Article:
Is it possible to control genetic defects?

The standard database for inherited traits and disorders in animal species (OMIA) lists 29 single-locus disorders, nine of these have been characterized at the molecular level, meaning that DNA testing may be used for control.
Monday 28 March 2011 (7 years 8 months 15 days ago)
As described in a previous article, genetic defects include a range of gross disorders. These can be under the control of one gene (single-locus), or due to the combined action of many genes (polygenic) and/or involving non-genetic or discrete environmental factors. In addition there are disorders that appear to run in families but where there is insufficient evidence to conclude what genes might be involved.

The standard database for inherited traits and disorders in animal species is the Online Mendelian Inheritance in Animals (OMIA) database at the University of Sydney in Australia.

This database describes 222 defects and outlines the possible basis for the inheritance of each disorder. The latter is important as it dictates whether control of a defect is realistic.

Examples of polygenic disorders are cryptorchidism and scrotal hernia – as more than one gene is involved control is complex and will be considered in a later article.

However, major (single) gene problems are less complex - OMIA lists 29 single-locus disorders. Of these, 9 have been characterized at the molecular level, meaning that DNA testing may be used for control:

Defect Characterised at molecular level
Arthrogryposis No
Progressive ataxia Yes
Dwarfism Yes
Gangliosidosis No
Haemophilia A No
Hairless, with age-dependent emphysema No
Hind limb paralysis No
Hypercholesterolaemia Yes
Hypotrichosis, dominant No
Hypotrichosis, recessive No
Legless No
Lymphosarcoma No
Malignant hyperthermia (Halothane) Yes
Rendement Napole (RN) Yes
Membranoproliferative glomerulonephritis type II Yes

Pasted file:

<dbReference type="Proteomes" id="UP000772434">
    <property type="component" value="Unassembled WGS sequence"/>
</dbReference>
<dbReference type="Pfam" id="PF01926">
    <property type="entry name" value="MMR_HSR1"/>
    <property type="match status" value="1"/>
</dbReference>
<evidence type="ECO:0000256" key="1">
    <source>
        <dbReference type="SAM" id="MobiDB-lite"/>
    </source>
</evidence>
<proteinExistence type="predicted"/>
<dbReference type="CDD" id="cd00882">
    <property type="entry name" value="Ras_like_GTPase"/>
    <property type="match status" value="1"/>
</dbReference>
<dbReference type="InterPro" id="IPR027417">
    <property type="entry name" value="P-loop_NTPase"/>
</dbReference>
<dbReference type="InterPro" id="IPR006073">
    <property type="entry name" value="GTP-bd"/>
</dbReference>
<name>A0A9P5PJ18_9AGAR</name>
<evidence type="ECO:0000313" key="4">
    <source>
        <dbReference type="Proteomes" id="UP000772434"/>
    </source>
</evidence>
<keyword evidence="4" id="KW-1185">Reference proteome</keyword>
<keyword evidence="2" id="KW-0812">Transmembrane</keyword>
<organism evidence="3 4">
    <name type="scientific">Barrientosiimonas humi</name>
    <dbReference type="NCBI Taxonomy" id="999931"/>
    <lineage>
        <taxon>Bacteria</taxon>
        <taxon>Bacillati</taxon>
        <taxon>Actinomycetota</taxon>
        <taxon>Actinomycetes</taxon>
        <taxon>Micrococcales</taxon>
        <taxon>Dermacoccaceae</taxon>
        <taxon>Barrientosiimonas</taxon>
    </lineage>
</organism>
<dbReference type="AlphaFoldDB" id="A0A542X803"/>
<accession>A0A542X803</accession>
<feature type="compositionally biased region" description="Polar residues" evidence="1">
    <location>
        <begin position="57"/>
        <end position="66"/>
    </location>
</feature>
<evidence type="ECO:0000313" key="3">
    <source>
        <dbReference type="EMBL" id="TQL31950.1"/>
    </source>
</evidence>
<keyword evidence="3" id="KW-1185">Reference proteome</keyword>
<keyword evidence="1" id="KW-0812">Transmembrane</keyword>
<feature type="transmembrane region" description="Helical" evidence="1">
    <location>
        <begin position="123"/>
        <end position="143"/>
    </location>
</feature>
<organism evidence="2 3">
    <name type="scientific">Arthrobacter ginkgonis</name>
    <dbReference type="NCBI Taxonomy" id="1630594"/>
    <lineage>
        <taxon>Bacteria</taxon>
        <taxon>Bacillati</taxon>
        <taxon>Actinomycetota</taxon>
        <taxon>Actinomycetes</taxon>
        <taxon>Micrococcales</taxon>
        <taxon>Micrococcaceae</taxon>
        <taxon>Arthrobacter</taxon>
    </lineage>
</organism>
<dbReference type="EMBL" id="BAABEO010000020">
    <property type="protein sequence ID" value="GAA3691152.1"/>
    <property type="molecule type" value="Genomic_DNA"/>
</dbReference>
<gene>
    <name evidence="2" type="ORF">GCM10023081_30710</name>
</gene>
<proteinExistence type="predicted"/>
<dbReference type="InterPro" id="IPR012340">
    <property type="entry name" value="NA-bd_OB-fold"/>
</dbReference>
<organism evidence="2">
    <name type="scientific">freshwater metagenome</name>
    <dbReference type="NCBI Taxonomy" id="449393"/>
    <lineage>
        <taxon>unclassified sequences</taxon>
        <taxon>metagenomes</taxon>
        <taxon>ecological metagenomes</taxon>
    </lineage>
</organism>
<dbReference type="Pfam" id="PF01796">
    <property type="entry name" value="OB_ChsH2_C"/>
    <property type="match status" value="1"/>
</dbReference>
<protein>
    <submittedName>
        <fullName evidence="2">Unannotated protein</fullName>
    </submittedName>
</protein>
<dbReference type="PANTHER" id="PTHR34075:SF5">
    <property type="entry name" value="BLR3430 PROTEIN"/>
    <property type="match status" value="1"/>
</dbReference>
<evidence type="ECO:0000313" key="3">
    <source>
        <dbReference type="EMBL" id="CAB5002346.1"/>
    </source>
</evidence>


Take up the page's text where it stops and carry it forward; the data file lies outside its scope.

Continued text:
Neonatal diarrhoea, F4 No
Nucleoside transport defect No
Porphyria, congenital erythropoietic No
Porphyria, unclassified No
Progressive myopathy (Creeper) No
Protamine-2 deficiency No
Renal cysts No
E. coli F18 receptor - resistance to oedema disease Yes
Sex reversal: XX male No
Immotile short-tail sperm defect (ISTS) Yes
Tremor Campus syndrome No
Tremor, X-linked No
Vitamin D-deficiency rickets, type I (PDDR) Yes
Von Willebrand disease No

Figure 1. Malignant hyperthermia (halothane) reactor – a single-locus defect

It should be noted that many of these ‘defects’ are very rare – in some cases only one confirmed case has been reported in the scientific literature. However, there are three major genes of significant importance to the industry – malignant hyperthermia/halothane/stress and the two E.coli genes (F4 and F18) – where DNA tests are available to aid breeding programmes. In addition, the incidence of ISTS has been rapidly reduced in the Finnish Yorkshire population by using marker and gene-assisted selection.

For other traits of economic importance where DNA tests are not available, control is often unreliable due to threshold factors. However, clinical experience suggests that the following ‘rules’ usually apply:

It is unwise to use surgically ‘corrected’ animal for future breeding. Examples are in cases of atresia and hernias.

Where incidence rises rapidly above ‘normal’ levels, investigate the possibility of mycotoxins in the feed and check that diet specifications are at recommended levels. For example, low levels of certain amino acids and vitamins have been implicated in high splayleg incidence.
Environmental factors may be important so audit changes in a herd with increasing defects. Examples are rectal prolapse (increased coughing, diarrhoea, fighting, new pens with incorrect floor fall, etc) and splayleg (floor condition in the farrowing house).

Figure 2. Splayleg – multiple causes make control difficult

As a last resort in a herd with a high incidence causing severe economic loss, consider a culling programme of affected individuals plus the parents and the sibs. However, keep accurate records to monitor the situation as often the incidence declines independent of the culling programme!

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